So, Mizrachi, holding 5-6 of diamonds, limped for the $100, as did four other players. The flop came Q-4-7, rainbow, giving Mizrachi an open-ended straight draw.
The big blind checked, as did Mizrachi. The next player bet $600. Two players folded. The big blind called, as did Mizrachi.
"I just flat-called. I wanted the other guys behind me in because I wanted to get as much value for the hand as possible," Mizrachi said.
The turn came the king of diamonds, giving Mizrachi a flush draw to go along with his open-ended straight draw.
The big blind checked. So did Mizrachi. The last player bet $1,000. The big blind folded. Mizrachi called. He was getting more than 3-1 on his money - $1,000 into a pot worth more than $3,300 - but he had 15 outs (the nine unseen diamonds to make his flush and the six non-diamond 3s and 8s that made his straight), so he was 2-1 to hit a winning card if both of his draws were good.
"It's not just the price; it's the chips he has in front of him," said Mizrachi, who plays on the Absolute Poker Web site. "I probably wouldn't have called if it was a $2,000 buy-in, but with $50,000, you can take the risk with that hand and hope and pray he bets the river."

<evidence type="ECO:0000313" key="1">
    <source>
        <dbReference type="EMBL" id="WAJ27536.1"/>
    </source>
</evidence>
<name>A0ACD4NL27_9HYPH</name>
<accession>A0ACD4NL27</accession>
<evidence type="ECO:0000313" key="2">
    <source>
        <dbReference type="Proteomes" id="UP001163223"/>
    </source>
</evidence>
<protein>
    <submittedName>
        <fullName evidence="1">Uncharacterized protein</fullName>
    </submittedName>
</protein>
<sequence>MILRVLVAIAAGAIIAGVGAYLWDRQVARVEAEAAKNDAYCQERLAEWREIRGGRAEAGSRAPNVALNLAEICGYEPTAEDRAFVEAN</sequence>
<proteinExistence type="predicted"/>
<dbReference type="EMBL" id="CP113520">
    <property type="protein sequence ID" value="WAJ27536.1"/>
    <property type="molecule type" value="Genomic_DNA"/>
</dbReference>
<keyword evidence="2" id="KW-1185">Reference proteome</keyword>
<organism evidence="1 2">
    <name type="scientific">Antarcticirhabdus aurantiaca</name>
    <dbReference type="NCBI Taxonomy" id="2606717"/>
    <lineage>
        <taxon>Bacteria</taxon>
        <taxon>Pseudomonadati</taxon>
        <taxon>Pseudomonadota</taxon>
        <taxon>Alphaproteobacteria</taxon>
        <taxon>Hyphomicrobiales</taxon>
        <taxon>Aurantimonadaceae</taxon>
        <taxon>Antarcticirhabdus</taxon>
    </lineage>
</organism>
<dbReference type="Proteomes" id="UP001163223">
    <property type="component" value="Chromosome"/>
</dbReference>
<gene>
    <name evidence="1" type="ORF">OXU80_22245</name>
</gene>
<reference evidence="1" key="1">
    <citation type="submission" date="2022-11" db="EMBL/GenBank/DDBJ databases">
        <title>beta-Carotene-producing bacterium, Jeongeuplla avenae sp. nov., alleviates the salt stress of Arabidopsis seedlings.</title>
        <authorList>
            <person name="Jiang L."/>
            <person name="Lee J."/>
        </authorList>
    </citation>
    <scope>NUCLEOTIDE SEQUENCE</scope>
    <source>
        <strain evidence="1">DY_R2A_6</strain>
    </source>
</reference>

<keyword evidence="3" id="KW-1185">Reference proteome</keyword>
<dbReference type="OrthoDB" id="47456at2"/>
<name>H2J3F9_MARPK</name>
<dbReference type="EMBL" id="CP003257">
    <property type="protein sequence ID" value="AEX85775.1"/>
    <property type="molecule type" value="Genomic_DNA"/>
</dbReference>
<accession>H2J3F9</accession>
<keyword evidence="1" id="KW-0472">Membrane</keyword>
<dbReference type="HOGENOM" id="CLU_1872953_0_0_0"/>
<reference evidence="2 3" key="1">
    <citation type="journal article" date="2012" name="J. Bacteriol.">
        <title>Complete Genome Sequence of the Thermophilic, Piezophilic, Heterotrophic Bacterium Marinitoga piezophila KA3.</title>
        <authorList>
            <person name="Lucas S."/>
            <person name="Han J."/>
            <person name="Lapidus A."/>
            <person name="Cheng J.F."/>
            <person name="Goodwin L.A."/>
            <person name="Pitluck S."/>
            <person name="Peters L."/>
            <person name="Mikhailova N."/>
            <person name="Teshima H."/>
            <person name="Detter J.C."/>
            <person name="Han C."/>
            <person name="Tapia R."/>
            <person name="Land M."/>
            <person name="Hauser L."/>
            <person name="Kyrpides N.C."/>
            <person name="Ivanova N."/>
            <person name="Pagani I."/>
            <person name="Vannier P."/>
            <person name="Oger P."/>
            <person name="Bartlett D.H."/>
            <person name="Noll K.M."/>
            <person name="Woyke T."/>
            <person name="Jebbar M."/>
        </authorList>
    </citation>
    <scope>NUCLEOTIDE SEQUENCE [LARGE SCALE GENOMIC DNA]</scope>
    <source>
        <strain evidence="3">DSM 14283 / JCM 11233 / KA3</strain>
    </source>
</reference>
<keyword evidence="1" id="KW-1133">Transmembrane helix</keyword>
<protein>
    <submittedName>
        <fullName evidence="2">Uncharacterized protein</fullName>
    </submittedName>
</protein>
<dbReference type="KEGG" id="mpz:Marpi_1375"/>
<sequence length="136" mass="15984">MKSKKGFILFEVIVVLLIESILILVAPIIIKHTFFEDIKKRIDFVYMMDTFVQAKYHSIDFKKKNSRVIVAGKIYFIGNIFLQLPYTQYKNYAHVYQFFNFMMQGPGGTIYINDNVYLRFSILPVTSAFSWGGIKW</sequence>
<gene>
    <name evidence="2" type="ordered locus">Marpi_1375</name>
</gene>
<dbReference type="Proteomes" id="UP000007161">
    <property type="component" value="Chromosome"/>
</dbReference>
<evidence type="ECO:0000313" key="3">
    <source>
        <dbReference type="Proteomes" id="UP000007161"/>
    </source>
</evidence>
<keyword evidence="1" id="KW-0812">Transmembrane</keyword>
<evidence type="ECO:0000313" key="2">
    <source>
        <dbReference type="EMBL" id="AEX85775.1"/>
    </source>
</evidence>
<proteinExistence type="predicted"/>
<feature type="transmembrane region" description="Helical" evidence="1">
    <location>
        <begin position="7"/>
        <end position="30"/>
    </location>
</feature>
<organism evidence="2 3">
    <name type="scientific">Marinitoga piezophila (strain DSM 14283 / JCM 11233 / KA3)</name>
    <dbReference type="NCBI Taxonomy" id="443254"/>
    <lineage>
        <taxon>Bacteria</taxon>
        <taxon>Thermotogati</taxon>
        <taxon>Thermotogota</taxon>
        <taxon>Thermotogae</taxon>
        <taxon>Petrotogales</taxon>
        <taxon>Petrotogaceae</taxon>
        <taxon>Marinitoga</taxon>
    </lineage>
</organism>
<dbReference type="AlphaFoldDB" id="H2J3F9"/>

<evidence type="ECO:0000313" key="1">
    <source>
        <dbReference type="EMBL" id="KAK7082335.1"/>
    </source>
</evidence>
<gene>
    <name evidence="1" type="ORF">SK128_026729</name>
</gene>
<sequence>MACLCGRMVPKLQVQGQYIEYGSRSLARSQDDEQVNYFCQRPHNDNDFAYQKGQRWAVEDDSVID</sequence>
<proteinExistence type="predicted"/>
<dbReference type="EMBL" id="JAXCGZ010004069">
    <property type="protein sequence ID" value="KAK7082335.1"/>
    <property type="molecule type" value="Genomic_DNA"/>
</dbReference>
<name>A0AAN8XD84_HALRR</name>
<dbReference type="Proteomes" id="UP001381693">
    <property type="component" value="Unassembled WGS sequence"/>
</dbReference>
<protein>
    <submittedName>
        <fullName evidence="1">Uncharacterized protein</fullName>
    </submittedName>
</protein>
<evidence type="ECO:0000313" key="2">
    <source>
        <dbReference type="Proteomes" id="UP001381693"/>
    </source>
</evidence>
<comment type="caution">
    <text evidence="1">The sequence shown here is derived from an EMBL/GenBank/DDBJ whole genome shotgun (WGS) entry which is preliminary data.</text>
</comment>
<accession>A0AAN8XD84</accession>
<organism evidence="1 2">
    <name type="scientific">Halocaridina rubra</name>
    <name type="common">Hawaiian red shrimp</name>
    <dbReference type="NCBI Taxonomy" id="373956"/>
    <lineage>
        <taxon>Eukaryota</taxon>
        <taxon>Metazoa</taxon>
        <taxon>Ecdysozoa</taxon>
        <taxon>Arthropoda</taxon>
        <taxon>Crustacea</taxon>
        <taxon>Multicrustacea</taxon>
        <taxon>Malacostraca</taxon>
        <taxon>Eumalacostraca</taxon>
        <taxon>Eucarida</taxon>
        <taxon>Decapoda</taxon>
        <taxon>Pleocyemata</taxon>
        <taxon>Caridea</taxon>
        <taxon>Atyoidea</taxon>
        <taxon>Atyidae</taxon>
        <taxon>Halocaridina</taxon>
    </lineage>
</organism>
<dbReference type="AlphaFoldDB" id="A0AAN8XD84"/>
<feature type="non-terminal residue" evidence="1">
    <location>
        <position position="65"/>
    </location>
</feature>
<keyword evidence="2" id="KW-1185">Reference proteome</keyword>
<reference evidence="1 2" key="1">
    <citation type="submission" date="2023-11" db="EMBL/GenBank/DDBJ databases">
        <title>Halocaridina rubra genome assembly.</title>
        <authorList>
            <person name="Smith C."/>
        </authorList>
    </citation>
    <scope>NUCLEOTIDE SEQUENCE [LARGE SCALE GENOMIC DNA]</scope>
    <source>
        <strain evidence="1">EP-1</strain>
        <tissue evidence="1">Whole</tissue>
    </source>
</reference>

The river came the 8 of hearts, giving Mizrachi the nut straight. He checked, as did his opponent, likely fearful of a re-raise. Mizrachi took a pot that was smaller than it might have been for all his machinations.
"I checked, trying to trap him, but he checked, too," Mizrachi said. "He made a great check. I was stuck with the nuts and didn't make any extra money."
"I don't think he put me on 5-6, but they know the way I play. I'm the kind of player who will bet you off your hand. I play a lot of hands at the early levels. I'll probably stab out at it next time."
Table talkUnder the gun:
The first player to act after the blinds.
Blinds: A rotating series of forced bets before the cards are dealt, meant to ensure action; the small blind is usually half of the big blind. *
Send e-mail to srosenbloom@ tribune.com.